NASA's Latest Technique Finds Lost Spacecraft In The Lunar Orbit

Janie Parker
March 11, 2017

Chandrayaan-1, which was launched on October 22, 2008, by the Indian Space Research Organisation (ISRO), got lost in space on August 29, 2009, after the power system on the spacecraft failed, ending all communication between ground station and the spacecraft. "However, a new technological application of interplanetary radar pioneered by scientists at NASA's JPL can do so,". While such radar techniques are used to observe small asteroids several million kilometres from Earth, the scientists were not certain whether an object as small as Chandrayaan-1 near the Moon could be detected.

While the first one is still in running condition and is mapping moon by regularly orbiting it, the latter was lost in 2009. The agency has now done it again, locating an Indian spacecraft that lost contact with the Earth almost eight years ago.

INDIA'S MAIDEN moon mission spacecraft Chandrayaan-1 has been found in deep space by a powerful earth-based interplanetary radar deployed by researchers from NASA's Jet Propulsion Laboratory, over seven years after all communication with the spacecraft was lost. They have also located NASA's Lunar Reconnaissance Orbiter (LRO), which too is around the Moon.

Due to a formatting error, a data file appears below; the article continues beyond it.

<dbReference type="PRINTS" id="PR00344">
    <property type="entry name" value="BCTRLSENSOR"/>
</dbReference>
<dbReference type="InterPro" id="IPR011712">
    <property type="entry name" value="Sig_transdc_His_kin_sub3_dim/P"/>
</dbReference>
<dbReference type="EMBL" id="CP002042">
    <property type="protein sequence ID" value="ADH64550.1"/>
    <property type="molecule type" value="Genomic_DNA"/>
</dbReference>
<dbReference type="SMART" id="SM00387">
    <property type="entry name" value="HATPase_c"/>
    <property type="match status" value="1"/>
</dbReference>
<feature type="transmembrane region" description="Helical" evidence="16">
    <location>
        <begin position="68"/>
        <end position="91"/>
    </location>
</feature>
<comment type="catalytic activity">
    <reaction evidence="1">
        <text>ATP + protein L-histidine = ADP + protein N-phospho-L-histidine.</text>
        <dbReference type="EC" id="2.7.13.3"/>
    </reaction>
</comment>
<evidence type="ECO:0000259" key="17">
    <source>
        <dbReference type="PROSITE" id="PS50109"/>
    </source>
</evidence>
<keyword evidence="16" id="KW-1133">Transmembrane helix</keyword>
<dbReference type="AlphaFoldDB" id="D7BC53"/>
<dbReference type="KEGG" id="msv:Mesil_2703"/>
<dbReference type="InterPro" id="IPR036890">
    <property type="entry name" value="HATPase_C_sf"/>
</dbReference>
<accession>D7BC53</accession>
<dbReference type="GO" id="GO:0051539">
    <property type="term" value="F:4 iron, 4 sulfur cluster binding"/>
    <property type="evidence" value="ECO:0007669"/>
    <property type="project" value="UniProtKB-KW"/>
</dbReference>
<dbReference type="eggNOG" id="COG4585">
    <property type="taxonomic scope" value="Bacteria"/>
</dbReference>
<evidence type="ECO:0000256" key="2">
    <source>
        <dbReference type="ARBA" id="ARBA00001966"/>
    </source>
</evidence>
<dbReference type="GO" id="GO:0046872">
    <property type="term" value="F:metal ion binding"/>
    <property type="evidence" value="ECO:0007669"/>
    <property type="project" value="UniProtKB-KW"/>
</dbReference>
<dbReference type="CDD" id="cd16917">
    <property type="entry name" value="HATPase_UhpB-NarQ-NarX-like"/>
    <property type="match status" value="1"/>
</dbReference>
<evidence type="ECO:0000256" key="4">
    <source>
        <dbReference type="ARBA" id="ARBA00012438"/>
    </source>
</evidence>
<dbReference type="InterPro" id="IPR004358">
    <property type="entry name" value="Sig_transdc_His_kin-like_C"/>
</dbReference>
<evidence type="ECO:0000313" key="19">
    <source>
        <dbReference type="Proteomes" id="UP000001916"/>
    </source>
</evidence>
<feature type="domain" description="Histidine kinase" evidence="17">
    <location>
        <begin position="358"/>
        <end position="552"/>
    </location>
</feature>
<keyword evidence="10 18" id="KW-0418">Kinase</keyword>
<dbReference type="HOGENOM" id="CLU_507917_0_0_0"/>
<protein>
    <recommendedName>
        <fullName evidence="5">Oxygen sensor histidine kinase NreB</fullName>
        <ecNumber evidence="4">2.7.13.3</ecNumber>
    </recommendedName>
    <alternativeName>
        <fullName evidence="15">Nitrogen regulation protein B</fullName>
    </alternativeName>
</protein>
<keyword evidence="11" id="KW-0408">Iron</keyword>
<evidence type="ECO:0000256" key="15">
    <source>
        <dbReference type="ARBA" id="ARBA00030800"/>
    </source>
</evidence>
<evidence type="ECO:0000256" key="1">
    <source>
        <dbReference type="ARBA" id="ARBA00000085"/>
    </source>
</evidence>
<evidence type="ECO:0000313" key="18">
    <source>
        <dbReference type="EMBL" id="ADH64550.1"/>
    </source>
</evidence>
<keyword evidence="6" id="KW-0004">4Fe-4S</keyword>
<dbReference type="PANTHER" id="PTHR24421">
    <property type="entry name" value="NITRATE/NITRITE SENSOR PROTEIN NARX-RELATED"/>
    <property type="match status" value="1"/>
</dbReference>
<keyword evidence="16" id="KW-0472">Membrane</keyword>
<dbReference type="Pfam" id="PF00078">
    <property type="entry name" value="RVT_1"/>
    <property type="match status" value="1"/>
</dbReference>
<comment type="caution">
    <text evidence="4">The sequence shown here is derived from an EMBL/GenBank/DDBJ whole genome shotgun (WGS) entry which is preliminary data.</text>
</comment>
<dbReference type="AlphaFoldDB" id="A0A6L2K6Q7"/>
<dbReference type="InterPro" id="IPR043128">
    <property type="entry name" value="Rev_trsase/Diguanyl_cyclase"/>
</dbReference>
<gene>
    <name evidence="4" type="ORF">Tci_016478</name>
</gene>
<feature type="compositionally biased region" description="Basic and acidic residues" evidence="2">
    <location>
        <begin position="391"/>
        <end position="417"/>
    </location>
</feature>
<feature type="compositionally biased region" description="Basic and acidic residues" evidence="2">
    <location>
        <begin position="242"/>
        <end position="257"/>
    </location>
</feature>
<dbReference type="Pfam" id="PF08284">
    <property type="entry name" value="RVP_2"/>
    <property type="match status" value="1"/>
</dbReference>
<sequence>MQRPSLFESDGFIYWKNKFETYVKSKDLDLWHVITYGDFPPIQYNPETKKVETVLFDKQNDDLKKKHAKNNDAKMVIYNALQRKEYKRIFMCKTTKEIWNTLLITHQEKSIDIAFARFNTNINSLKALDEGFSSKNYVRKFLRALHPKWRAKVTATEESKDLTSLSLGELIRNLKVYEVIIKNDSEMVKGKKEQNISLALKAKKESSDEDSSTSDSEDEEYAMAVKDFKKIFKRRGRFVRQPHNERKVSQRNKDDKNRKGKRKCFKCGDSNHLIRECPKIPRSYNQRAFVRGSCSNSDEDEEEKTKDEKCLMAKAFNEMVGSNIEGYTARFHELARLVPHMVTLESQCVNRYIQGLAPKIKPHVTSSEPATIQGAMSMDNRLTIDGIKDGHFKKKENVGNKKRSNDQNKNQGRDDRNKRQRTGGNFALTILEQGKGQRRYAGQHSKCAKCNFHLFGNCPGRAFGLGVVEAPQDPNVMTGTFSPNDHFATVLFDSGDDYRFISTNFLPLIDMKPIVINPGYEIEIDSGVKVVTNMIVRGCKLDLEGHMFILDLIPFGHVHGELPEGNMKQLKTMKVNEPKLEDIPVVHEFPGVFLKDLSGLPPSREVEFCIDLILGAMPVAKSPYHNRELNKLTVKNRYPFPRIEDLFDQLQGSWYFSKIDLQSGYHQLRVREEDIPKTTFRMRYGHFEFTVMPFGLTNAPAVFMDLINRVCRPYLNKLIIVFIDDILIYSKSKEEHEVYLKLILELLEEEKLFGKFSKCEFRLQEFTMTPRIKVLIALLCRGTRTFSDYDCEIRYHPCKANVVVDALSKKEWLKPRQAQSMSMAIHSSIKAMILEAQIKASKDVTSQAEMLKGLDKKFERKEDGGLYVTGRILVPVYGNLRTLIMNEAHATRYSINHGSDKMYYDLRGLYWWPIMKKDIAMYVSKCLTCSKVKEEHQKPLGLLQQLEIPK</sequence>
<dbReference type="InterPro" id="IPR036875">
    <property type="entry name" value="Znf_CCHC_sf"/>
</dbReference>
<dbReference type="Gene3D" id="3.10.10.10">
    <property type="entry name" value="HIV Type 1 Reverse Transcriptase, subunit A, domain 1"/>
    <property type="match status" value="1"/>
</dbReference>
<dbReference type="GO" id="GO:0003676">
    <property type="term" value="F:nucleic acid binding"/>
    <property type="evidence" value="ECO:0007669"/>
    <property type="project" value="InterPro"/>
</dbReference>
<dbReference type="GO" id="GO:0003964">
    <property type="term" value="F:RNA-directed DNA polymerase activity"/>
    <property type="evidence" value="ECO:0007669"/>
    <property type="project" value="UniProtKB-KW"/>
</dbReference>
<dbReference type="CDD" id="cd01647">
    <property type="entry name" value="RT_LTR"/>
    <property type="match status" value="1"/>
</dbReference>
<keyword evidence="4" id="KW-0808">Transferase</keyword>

More troubling was that the Chandrayaan-1 spacecraft is very small, about half the size of a smart auto, and about 380,000 kilometers away.

On July 2, 2016, the team pointed Goldstone and Green Bank at a location 160km above the moon's north pole and waited to see if the Chandrayaan-1 crossed the radar beam. The Indian lunar spacecraft was more or less where NASA scientists expected it to be. Moreover, it is even harder to detect such object in the orbit of the Moon because optical telescopes are not accurate enough to spot small objects which float around in the bright light of the moon. Finding LRO was less of a challenge and more of a proof of concept; it's an active spacecraft, so precise location data from the mission's navigators guided the search, detection team members said.

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The second spacecraft, Chandrayaan-1, went silent in 2009 and though the specifications of its orbit were well known, finding it was another matter.

DSS-14 - NASA's 70-meter antenna which found Chandyaan-1.

The first lunar spacecraft launched by ISRO (Indian Space Research Organization), the Chandrayaan-1, which was earlier considered lost, has now been found by the American space agency NASA. The orbiter was inserted into lunar orbit on 8 November 2008 and was expected to remain operational until at least 2010.

Radar echoes bounced back from lunar orbit were received by the 100-meter Green Bank Telescope in West Virginia. The spacecraft's instrument readings yielded signatures of water molecules on the moon.

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